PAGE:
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What are the crosswalk rules for pedestrians and drivers in St. Paul, MN?

On Behalf of | Jun 30, 2021 | Motor Vehicle Accidents |

If you are walking in St. Paul or plan to drive through the area, you need to know the laws that apply to you and others. Being safe means understanding your role as a driver or pedestrian and what you can do to keep yourself and others safe while you’re on the road.

There are specific rules that apply to drivers and pedestrians to help prevent collisions. Here are a few that you should know about when you’re traveling.

Crosswalk safety for drivers

Drivers need to stop for any crossing pedestrians who are in marked crosswalks. They should also stop for any pedestrians who are crossing at intersections when there are no stop lights or crosswalks.

Drivers should not continue on until the pedestrian as completely exited the lane. Other drivers should not pass a vehicle that is stopped for a pedestrian, because doing so could result in a collision.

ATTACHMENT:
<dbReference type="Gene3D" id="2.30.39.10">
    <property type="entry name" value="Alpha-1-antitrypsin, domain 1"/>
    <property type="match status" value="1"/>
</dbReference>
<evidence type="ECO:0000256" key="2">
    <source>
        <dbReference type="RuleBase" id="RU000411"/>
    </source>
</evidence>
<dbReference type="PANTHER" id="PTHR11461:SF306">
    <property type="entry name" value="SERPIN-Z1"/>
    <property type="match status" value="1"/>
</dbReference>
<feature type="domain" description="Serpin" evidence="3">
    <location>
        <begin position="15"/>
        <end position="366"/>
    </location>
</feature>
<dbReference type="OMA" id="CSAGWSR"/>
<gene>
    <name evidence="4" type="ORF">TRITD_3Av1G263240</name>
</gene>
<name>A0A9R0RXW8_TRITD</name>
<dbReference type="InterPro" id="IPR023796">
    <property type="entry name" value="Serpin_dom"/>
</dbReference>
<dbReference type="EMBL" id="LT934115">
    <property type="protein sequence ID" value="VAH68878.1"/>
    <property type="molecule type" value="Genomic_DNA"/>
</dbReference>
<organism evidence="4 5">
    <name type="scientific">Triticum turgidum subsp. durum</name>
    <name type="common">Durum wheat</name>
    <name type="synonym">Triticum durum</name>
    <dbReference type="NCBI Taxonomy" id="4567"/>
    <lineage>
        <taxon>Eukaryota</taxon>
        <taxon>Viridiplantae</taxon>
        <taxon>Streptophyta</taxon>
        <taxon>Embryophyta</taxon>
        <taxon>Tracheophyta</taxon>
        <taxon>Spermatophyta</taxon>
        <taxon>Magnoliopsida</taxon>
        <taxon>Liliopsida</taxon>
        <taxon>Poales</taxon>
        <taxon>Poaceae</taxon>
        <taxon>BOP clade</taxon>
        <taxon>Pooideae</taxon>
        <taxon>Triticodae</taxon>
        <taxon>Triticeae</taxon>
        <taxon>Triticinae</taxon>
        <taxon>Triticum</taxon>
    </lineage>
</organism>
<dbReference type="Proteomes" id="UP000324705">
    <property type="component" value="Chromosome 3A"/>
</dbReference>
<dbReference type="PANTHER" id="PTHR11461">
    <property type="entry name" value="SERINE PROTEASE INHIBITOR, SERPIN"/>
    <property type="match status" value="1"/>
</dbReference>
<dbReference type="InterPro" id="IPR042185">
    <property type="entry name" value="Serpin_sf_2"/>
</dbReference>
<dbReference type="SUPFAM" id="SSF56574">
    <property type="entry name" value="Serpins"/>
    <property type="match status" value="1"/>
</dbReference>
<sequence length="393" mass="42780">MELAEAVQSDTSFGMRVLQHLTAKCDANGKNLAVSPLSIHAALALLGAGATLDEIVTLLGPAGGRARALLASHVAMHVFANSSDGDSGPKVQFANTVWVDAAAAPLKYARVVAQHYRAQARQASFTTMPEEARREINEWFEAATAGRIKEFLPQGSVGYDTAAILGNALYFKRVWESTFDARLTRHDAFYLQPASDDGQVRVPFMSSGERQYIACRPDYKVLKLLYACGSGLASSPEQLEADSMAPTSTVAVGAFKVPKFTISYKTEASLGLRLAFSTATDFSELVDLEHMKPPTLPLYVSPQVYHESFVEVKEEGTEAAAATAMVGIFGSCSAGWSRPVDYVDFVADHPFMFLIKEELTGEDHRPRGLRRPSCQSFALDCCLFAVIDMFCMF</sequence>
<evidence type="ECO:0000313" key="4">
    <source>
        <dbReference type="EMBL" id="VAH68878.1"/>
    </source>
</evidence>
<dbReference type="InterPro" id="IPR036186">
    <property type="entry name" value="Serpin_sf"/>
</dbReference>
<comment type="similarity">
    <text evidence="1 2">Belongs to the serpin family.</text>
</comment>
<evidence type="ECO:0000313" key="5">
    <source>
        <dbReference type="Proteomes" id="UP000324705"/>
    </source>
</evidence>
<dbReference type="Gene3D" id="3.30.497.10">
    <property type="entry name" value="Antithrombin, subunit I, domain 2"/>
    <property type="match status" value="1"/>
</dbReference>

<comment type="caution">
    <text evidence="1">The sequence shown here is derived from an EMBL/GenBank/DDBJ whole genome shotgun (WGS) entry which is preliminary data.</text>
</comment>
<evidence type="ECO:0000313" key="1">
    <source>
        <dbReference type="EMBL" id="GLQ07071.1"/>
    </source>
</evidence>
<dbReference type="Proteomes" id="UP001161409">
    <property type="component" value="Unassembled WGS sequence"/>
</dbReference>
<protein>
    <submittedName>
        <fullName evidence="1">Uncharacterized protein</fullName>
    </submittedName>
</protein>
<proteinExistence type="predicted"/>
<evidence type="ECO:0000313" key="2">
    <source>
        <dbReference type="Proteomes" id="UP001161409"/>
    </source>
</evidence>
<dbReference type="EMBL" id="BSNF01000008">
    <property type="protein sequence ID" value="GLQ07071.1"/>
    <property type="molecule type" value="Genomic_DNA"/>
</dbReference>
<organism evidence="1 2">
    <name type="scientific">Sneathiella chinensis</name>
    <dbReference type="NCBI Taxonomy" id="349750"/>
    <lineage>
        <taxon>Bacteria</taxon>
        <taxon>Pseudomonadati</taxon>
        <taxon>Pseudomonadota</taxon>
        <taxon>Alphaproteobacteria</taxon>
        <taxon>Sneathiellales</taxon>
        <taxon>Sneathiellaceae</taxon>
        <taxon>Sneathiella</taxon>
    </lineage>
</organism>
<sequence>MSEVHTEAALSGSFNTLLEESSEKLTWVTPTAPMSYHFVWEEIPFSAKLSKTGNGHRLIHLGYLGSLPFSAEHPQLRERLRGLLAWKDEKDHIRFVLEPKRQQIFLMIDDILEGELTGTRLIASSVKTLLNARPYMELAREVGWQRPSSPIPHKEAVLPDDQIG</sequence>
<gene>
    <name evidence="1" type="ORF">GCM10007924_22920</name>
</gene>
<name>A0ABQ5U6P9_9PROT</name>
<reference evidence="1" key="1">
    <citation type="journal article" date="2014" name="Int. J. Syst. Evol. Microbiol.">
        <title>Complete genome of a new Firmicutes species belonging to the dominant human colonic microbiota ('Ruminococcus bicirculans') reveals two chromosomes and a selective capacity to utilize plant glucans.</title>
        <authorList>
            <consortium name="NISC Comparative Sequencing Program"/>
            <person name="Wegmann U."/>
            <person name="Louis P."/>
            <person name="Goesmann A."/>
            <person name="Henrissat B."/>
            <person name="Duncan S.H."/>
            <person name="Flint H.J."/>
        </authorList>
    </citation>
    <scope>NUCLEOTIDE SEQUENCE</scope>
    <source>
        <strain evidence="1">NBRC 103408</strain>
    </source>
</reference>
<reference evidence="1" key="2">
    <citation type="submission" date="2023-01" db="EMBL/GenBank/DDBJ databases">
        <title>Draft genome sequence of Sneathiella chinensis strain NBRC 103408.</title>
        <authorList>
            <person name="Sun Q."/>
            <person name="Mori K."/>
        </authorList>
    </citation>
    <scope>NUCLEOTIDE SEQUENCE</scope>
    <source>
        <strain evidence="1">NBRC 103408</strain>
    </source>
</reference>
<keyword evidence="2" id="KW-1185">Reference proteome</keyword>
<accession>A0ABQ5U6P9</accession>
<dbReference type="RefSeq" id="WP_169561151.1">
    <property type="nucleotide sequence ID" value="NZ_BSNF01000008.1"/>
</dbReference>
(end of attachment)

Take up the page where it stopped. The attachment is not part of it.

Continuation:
What should pedestrians do to stay safe in crosswalks?

When pedestrians approach a crosswalk, it’s important for them to obey traffic signals and signs. They should not enter a crosswalk when a vehicle is approaching or when the driver won’t have enough time to stop. Pedestrians should be cautious about entering the roadway and be sure that the drivers around them are far enough away to slow down or stop.

What does crash data say about traffic fatalities in Minnesota?

In 2019, there was a 4% increase from the total number of traffic-related deaths in 2018. Out of those fatalities, 10 people were bicyclists and 50 were pedestrians. The most common causes of those collisions included distracted driving, speed and drunk driving.

The majority of collisions can be avoided. Drivers and pedestrians has a responsibility to each other to be as safe as they can be. By knowing the rules, you may be able to prevent a serious collision and get to your destination safely.

If you do get into a crash, remember that you can hold the at-fault party liable. They should be liable for your injuries and the costs that you accrue as a result of an auto accident.